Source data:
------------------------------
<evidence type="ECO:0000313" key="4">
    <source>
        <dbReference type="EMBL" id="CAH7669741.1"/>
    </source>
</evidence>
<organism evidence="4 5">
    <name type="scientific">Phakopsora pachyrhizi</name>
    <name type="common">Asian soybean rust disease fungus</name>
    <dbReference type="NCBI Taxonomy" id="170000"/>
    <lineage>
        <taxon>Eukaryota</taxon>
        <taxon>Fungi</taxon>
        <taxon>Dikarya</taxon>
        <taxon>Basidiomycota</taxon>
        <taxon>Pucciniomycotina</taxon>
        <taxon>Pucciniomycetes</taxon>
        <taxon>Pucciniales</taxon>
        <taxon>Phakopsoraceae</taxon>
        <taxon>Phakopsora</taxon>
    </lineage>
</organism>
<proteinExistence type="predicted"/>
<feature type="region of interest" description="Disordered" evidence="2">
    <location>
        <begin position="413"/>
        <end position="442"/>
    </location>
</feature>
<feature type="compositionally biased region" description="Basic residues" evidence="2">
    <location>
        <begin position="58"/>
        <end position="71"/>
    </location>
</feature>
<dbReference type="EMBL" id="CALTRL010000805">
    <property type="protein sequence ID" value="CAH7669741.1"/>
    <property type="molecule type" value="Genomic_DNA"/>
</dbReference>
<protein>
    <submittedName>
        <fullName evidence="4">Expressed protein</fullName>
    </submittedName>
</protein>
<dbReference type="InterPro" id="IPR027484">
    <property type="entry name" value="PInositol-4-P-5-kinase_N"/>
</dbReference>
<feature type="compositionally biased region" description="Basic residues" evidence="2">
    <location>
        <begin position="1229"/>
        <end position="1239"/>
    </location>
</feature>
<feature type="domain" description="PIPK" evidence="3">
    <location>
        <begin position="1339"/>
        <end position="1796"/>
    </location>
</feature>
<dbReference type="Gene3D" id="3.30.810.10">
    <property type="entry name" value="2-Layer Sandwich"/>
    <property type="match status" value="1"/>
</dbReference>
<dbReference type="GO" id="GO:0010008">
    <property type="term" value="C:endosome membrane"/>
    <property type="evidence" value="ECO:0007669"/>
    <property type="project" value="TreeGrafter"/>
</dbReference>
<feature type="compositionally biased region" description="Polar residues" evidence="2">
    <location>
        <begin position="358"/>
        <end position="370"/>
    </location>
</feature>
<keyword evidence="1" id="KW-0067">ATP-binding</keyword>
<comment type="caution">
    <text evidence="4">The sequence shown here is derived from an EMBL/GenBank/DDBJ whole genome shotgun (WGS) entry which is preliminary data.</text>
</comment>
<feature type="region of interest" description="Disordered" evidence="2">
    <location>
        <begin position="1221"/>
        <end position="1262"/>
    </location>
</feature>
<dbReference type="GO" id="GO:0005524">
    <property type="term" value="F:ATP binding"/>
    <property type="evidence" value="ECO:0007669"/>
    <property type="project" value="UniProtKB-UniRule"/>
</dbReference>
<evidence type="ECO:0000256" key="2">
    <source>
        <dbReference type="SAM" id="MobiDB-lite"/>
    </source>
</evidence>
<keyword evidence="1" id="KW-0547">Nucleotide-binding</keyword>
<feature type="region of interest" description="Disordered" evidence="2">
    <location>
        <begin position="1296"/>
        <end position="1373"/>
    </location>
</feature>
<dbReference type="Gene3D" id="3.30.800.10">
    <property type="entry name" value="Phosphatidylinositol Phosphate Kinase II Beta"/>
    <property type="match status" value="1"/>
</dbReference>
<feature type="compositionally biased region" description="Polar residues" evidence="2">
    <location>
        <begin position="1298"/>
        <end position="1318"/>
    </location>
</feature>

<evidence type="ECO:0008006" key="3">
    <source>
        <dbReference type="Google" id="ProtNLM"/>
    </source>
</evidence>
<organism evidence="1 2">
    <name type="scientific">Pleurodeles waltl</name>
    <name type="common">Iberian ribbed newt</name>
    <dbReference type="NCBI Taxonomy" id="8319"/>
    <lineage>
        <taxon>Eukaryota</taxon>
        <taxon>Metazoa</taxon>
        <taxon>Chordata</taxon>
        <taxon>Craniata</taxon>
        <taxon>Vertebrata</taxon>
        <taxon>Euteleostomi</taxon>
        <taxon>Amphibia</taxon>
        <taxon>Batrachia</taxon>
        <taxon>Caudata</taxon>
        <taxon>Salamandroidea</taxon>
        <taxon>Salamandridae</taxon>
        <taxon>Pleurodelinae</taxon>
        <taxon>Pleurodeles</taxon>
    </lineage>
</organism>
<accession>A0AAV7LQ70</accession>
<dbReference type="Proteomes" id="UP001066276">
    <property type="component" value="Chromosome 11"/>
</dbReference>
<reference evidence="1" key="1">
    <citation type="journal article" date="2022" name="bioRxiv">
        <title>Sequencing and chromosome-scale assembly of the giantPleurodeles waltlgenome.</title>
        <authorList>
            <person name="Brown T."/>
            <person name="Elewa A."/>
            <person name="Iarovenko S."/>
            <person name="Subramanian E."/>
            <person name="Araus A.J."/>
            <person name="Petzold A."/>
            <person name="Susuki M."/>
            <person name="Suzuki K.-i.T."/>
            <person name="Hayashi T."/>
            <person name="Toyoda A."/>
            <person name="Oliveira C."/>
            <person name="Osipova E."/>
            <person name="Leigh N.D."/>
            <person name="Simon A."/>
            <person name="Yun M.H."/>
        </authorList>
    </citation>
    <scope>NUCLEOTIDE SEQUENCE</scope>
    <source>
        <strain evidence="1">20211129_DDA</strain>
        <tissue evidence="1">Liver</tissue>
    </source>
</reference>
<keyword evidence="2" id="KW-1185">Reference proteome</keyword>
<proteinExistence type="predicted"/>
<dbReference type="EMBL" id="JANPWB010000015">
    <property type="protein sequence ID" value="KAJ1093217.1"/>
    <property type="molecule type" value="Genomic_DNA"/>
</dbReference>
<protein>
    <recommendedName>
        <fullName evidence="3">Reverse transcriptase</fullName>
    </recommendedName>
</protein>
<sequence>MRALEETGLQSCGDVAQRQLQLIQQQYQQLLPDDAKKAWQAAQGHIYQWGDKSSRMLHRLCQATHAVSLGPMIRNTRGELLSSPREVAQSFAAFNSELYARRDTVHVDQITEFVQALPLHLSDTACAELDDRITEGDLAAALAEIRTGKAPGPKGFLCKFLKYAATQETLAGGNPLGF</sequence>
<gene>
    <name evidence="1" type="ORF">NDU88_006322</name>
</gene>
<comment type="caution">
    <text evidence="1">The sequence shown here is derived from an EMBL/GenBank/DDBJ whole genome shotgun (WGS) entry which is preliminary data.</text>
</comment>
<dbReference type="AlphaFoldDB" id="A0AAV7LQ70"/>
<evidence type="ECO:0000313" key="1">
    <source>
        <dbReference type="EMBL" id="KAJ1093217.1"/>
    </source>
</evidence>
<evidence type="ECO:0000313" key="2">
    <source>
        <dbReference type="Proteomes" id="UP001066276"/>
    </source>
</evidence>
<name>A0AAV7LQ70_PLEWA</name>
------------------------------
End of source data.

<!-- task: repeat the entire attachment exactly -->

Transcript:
<evidence type="ECO:0000313" key="4">
    <source>
        <dbReference type="EMBL" id="CAH7669741.1"/>
    </source>
</evidence>
<organism evidence="4 5">
    <name type="scientific">Phakopsora pachyrhizi</name>
    <name type="common">Asian soybean rust disease fungus</name>
    <dbReference type="NCBI Taxonomy" id="170000"/>
    <lineage>
        <taxon>Eukaryota</taxon>
        <taxon>Fungi</taxon>
        <taxon>Dikarya</taxon>
        <taxon>Basidiomycota</taxon>
        <taxon>Pucciniomycotina</taxon>
        <taxon>Pucciniomycetes</taxon>
        <taxon>Pucciniales</taxon>
        <taxon>Phakopsoraceae</taxon>
        <taxon>Phakopsora</taxon>
    </lineage>
</organism>
<proteinExistence type="predicted"/>
<feature type="region of interest" description="Disordered" evidence="2">
    <location>
        <begin position="413"/>
        <end position="442"/>
    </location>
</feature>
<feature type="compositionally biased region" description="Basic residues" evidence="2">
    <location>
        <begin position="58"/>
        <end position="71"/>
    </location>
</feature>
<dbReference type="EMBL" id="CALTRL010000805">
    <property type="protein sequence ID" value="CAH7669741.1"/>
    <property type="molecule type" value="Genomic_DNA"/>
</dbReference>
<protein>
    <submittedName>
        <fullName evidence="4">Expressed protein</fullName>
    </submittedName>
</protein>
<dbReference type="InterPro" id="IPR027484">
    <property type="entry name" value="PInositol-4-P-5-kinase_N"/>
</dbReference>
<feature type="compositionally biased region" description="Basic residues" evidence="2">
    <location>
        <begin position="1229"/>
        <end position="1239"/>
    </location>
</feature>
<feature type="domain" description="PIPK" evidence="3">
    <location>
        <begin position="1339"/>
        <end position="1796"/>
    </location>
</feature>
<dbReference type="Gene3D" id="3.30.810.10">
    <property type="entry name" value="2-Layer Sandwich"/>
    <property type="match status" value="1"/>
</dbReference>
<dbReference type="GO" id="GO:0010008">
    <property type="term" value="C:endosome membrane"/>
    <property type="evidence" value="ECO:0007669"/>
    <property type="project" value="TreeGrafter"/>
</dbReference>
<feature type="compositionally biased region" description="Polar residues" evidence="2">
    <location>
        <begin position="358"/>
        <end position="370"/>
    </location>
</feature>
<keyword evidence="1" id="KW-0067">ATP-binding</keyword>
<comment type="caution">
    <text evidence="4">The sequence shown here is derived from an EMBL/GenBank/DDBJ whole genome shotgun (WGS) entry which is preliminary data.</text>
</comment>
<feature type="region of interest" description="Disordered" evidence="2">
    <location>
        <begin position="1221"/>
        <end position="1262"/>
    </location>
</feature>
<dbReference type="GO" id="GO:0005524">
    <property type="term" value="F:ATP binding"/>
    <property type="evidence" value="ECO:0007669"/>
    <property type="project" value="UniProtKB-UniRule"/>
</dbReference>
<evidence type="ECO:0000256" key="2">
    <source>
        <dbReference type="SAM" id="MobiDB-lite"/>
    </source>
</evidence>
<keyword evidence="1" id="KW-0547">Nucleotide-binding</keyword>
<feature type="region of interest" description="Disordered" evidence="2">
    <location>
        <begin position="1296"/>
        <end position="1373"/>
    </location>
</feature>
<dbReference type="Gene3D" id="3.30.800.10">
    <property type="entry name" value="Phosphatidylinositol Phosphate Kinase II Beta"/>
    <property type="match status" value="1"/>
</dbReference>
<feature type="compositionally biased region" description="Polar residues" evidence="2">
    <location>
        <begin position="1298"/>
        <end position="1318"/>
    </location>
</feature>

<evidence type="ECO:0008006" key="3">
    <source>
        <dbReference type="Google" id="ProtNLM"/>
    </source>
</evidence>
<organism evidence="1 2">
    <name type="scientific">Pleurodeles waltl</name>
    <name type="common">Iberian ribbed newt</name>
    <dbReference type="NCBI Taxonomy" id="8319"/>
    <lineage>
        <taxon>Eukaryota</taxon>
        <taxon>Metazoa</taxon>
        <taxon>Chordata</taxon>
        <taxon>Craniata</taxon>
        <taxon>Vertebrata</taxon>
        <taxon>Euteleostomi</taxon>
        <taxon>Amphibia</taxon>
        <taxon>Batrachia</taxon>
        <taxon>Caudata</taxon>
        <taxon>Salamandroidea</taxon>
        <taxon>Salamandridae</taxon>
        <taxon>Pleurodelinae</taxon>
        <taxon>Pleurodeles</taxon>
    </lineage>
</organism>
<accession>A0AAV7LQ70</accession>
<dbReference type="Proteomes" id="UP001066276">
    <property type="component" value="Chromosome 11"/>
</dbReference>
<reference evidence="1" key="1">
    <citation type="journal article" date="2022" name="bioRxiv">
        <title>Sequencing and chromosome-scale assembly of the giantPleurodeles waltlgenome.</title>
        <authorList>
            <person name="Brown T."/>
            <person name="Elewa A."/>
            <person name="Iarovenko S."/>
            <person name="Subramanian E."/>
            <person name="Araus A.J."/>
            <person name="Petzold A."/>
            <person name="Susuki M."/>
            <person name="Suzuki K.-i.T."/>
            <person name="Hayashi T."/>
            <person name="Toyoda A."/>
            <person name="Oliveira C."/>
            <person name="Osipova E."/>
            <person name="Leigh N.D."/>
            <person name="Simon A."/>
            <person name="Yun M.H."/>
        </authorList>
    </citation>
    <scope>NUCLEOTIDE SEQUENCE</scope>
    <source>
        <strain evidence="1">20211129_DDA</strain>
        <tissue evidence="1">Liver</tissue>
    </source>
</reference>
<keyword evidence="2" id="KW-1185">Reference proteome</keyword>
<proteinExistence type="predicted"/>
<dbReference type="EMBL" id="JANPWB010000015">
    <property type="protein sequence ID" value="KAJ1093217.1"/>
    <property type="molecule type" value="Genomic_DNA"/>
</dbReference>
<protein>
    <recommendedName>
        <fullName evidence="3">Reverse transcriptase</fullName>
    </recommendedName>
</protein>
<sequence>MRALEETGLQSCGDVAQRQLQLIQQQYQQLLPDDAKKAWQAAQGHIYQWGDKSSRMLHRLCQATHAVSLGPMIRNTRGELLSSPREVAQSFAAFNSELYARRDTVHVDQITEFVQALPLHLSDTACAELDDRITEGDLAAALAEIRTGKAPGPKGFLCKFLKYAATQETLAGGNPLGF</sequence>
<gene>
    <name evidence="1" type="ORF">NDU88_006322</name>
</gene>
<comment type="caution">
    <text evidence="1">The sequence shown here is derived from an EMBL/GenBank/DDBJ whole genome shotgun (WGS) entry which is preliminary data.</text>
</comment>
<dbReference type="AlphaFoldDB" id="A0AAV7LQ70"/>
<evidence type="ECO:0000313" key="1">
    <source>
        <dbReference type="EMBL" id="KAJ1093217.1"/>
    </source>
</evidence>
<evidence type="ECO:0000313" key="2">
    <source>
        <dbReference type="Proteomes" id="UP001066276"/>
    </source>
</evidence>
<name>A0AAV7LQ70_PLEWA</name>